What’s so special about that thing called penis – and why does it change our ways of interacting with the world if we have one or not? Performer Julia Laperrière is looking for answers in her performance “Falla”.
Anticipating the open doors of the theatre, the title of Julia Laperrière’s “Falla” already accounts for the constant employment of paradoxes to be articulated within the half hour of her monologue. Psychoanalysis’ reoccurring term “Phallus”, indicative of the symbolic connotation of the male sexual organ, is evoked in the choice of the Spanish female noun “falla”, meaning flaw or failure. As the short name suggests, we are about to witness a choreographic shift of gender and power – a game that dares to question the concept of dominance that these aspects are subjected to.
Humorously, the performer narrates an event prompted by her female flatmate, who happens to have had a strap-on with her. The plastic object shaped like a penis sparked curiosity and, as the scene evolves, the performer describes how she ended up carrying it over her crotch. The story is first explained and then staged, as she repeats the private experience to the audience.
Striping her casual girl outfit to then cover herself with a rockstar attitude, we see the performer playing with stereotypes attributed to femininity and masculinity – since the use of high heels throughout reinforces the playfulness in the undesirable full conversion to a male character. As a woman from the audience is asked to help her properly install the apparatus, the lack of familiarity with the process exposes an exceptional perspective on masculinity, portraying the need for an extended genital body part to determine these hierarchical relations as seemingly ridiculous.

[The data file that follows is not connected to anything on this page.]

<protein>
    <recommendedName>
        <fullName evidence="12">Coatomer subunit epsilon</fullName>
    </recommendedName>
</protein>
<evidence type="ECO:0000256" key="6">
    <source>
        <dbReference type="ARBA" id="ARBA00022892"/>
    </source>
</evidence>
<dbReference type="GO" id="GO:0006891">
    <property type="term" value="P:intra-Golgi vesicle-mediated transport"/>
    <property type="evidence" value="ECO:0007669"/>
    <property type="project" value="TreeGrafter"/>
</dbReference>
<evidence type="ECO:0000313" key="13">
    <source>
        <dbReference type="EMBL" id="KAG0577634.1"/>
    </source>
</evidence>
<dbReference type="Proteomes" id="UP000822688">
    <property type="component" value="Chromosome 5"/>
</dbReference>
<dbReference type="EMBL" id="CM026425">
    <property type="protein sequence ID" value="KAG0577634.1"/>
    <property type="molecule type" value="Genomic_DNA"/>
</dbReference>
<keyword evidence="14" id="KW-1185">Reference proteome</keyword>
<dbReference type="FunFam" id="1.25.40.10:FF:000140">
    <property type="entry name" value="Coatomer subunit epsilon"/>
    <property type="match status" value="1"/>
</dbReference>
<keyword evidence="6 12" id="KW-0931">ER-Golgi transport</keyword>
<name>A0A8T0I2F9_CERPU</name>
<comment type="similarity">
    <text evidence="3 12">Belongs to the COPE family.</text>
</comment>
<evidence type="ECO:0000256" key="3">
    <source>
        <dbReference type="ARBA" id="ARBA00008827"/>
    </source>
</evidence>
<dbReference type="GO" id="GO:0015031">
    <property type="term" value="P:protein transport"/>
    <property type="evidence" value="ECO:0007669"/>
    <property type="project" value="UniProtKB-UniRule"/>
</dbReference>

We see a woman getting comfortable with a different way to interact with the world, as if the newly assembled organ concedes her a kind of empowerment previously unknown. The taste of control leads to a different way to feel pleasure demonstrated in one interesting moment of juxtaposition of these identities when the handling of the phallus sonorously resonates on the bottom of her shoes.
Even though the piece does not attempt to elaborate further on the complexity of gender roles, it poses questions regarding the subjective interpretation of the phallus and how it might represent less as of a physical trace, but more of an organisational component of one’s imagination.
Drawing (c) Lena Meyerhoff